"This (the Uttar Pradesh loan waiver) has now triggered a tsunami of 'me too' demands from farmer organisations across several states. All of them want the Centre to either announce a general loan waiver for the whole country or underwrite their loan waivers," an official said.
Punjab's newly elected Congress government is among those that have recently asked for the Centre's support for a farm loan waiver, added officials.
Raju Shetty, the leader of an agrarian movement in Maharashtra, had told The Telegraph in a telephone interview before the waiver was announced today: "We want a loan waiver too; Uttar Pradesh is not the only state where farmers are facing distress. Low prices and the inability of the government to buy at minimum support prices, the high cost of agriculture and the reduced groundwater supplies are all factors that have contributed to the bankruptcy of the farm sector across the country."
After the Maharashtra government announced the waiver, Shetty said he was happy.
"Our issues have been resolved. We have decided to temporarily call off our agitation, including the dharnas scheduled tomorrow and the day after. However, if no satisfactory decision is taken (on the criteria for the loan waiver), we shall restart our stir by July 25," he said.
Another farmer leader, Raghunathdada Patil, said revenue minister Chandrakant Patil had assured them that "all loans" of peasants would be waived.
The state government will be able to pick up the tab only if it drastically cuts capital spending or persuades the Centre to provide guarantees that will allow the state to borrow funds.
Shetty and his colleague Rajesh Tikait, who is spearheading a similar agitation in Madhya Pradesh, are trying to galvanise other farm leaders who had earlier been co-opted into the mainstream parties to take up the cause.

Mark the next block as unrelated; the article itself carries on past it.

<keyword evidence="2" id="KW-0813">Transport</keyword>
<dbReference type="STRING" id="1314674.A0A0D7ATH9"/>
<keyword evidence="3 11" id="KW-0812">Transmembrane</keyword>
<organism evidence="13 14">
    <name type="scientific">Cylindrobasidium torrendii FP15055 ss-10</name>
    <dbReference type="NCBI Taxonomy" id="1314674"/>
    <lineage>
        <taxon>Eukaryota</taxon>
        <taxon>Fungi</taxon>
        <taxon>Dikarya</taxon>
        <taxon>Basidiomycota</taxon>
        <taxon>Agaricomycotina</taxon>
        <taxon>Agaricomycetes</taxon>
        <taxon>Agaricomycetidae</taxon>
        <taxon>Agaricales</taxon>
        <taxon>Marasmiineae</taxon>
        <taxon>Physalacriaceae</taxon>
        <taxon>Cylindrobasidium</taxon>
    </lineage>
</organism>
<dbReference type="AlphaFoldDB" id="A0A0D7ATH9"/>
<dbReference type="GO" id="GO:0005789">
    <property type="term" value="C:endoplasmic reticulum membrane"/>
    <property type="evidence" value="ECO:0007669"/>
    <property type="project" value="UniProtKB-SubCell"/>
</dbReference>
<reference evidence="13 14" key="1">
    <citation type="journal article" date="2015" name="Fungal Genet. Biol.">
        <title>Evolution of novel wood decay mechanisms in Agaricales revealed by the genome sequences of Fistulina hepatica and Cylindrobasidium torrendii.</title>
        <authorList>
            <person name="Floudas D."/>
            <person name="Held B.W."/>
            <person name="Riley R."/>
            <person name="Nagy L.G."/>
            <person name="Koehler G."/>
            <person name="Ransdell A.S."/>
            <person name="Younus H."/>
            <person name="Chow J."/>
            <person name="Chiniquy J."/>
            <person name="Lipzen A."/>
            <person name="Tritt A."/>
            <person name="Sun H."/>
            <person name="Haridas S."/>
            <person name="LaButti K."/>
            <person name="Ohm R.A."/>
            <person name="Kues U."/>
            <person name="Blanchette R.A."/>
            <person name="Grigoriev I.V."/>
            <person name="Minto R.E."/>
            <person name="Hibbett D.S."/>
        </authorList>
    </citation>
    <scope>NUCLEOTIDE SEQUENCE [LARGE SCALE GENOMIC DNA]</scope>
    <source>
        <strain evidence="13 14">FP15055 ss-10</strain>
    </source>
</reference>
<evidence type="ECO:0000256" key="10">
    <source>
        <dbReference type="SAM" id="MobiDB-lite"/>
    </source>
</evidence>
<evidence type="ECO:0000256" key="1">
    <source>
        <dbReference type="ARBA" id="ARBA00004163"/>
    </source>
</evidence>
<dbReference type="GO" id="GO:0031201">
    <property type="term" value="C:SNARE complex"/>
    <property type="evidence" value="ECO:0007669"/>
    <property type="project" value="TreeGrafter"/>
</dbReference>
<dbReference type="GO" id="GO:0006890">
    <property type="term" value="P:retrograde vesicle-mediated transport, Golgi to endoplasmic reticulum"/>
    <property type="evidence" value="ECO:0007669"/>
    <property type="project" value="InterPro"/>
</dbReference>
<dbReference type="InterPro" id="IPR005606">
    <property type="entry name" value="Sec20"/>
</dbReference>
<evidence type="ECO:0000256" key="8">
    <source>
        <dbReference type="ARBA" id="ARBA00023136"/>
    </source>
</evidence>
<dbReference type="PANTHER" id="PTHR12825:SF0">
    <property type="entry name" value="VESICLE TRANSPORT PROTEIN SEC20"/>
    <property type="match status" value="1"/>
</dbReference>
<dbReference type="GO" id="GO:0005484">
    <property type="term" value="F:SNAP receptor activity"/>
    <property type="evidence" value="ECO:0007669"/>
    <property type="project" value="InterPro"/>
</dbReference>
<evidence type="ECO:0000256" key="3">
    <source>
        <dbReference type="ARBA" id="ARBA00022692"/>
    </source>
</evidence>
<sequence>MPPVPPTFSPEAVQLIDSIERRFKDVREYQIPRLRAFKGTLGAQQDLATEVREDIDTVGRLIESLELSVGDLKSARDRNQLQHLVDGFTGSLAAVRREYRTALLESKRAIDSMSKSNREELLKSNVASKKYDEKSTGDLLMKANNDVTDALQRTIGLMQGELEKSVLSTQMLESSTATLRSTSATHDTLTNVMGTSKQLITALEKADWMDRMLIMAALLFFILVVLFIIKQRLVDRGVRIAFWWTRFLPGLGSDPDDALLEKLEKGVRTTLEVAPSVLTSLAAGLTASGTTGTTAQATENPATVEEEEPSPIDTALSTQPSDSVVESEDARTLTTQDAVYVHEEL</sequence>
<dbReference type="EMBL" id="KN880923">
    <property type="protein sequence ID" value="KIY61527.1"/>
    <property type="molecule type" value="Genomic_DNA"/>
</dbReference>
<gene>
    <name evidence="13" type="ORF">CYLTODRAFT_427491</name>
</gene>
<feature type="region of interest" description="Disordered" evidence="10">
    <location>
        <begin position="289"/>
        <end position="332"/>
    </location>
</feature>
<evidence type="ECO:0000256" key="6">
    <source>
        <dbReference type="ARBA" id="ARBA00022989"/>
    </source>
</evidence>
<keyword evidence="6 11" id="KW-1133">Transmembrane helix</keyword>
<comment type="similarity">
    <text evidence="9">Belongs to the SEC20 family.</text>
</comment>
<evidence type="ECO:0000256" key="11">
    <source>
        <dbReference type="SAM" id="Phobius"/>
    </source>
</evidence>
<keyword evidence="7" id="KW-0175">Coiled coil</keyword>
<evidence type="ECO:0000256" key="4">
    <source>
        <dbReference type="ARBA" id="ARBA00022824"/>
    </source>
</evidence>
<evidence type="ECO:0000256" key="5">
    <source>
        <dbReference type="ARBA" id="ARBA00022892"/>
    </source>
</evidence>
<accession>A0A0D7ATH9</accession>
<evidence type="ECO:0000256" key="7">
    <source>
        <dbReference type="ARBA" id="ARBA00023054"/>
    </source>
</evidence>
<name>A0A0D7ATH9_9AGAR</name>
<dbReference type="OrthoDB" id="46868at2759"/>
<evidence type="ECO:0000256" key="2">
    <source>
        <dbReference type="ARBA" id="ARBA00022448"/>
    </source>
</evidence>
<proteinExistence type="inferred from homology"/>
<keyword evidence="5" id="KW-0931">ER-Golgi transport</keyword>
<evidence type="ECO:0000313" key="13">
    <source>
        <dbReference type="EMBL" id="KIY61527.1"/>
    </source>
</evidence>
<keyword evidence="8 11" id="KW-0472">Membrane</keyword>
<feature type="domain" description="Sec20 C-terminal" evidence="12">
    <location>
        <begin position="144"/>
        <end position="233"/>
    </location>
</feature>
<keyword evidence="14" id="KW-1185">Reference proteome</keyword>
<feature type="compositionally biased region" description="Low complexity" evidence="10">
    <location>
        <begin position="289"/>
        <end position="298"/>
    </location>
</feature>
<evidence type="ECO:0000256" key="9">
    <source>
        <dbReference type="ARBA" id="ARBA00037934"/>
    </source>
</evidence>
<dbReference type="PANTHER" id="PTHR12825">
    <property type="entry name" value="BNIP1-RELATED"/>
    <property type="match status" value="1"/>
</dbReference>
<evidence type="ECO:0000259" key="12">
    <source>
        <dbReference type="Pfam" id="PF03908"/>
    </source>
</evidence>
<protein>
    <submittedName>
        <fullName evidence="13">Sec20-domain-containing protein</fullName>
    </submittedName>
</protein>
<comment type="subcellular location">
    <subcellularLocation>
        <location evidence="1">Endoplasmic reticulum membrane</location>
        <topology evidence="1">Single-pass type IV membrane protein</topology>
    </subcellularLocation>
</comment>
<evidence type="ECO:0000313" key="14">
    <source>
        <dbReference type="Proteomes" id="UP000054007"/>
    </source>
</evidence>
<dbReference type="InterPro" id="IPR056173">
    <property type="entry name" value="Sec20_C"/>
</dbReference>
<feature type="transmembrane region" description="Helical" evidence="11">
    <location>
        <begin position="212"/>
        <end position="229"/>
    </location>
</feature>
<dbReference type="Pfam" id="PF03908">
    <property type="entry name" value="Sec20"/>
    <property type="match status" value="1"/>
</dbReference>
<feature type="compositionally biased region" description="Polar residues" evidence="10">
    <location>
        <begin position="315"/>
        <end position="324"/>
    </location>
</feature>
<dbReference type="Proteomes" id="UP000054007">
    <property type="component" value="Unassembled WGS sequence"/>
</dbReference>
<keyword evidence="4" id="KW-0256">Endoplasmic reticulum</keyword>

The long-dormant Bharatiya Kisan Union has threatened to use militant tactics that include cutting off food and milk supplies to large cities to ensure their demands are met.
"The Centre has made it clear that it cannot underwrite all state farm loan waivers. But given the precarious condition of state finances and the fact that pressure to implement the Seventh Pay Commission's award will further weaken their finances, it may ultimately boil down to central support," an official said.
The finance ministry is also worried about a growing demand from farmers to bring more crops under the ambit of the minimum support price scheme and raise the existing minimum support prices for crops that are currently covered.
The Centre has already earmarked Rs 107,138 crore as food subsidy to the Food Corporation of India, a substantial part of which will be used to fund its food procurement programme.
Another Rs 38,000 crore will go to the states to partly fund their decentralised procurement of food grain under the National Food Security Act.
The combined food subsidy bill of Rs 1.45 lakh crore underpins the price guarantee scheme for farmers and defrays the state agencies' costs of transporting and warehousing produce.
The summer of discontent that the farmers of Madhya Pradesh and Maharashtra have fanned could deliver a costly blow to the Modi government.
"We have always advocated that the way to make farming remunerative is to increase public investment in agriculture through irrigation projects, rural roads, better marketing, a strengthened cooperative movement and improved soil fertility. However, we do not see much action on the ground. Farmers remain our last priority," Rao said.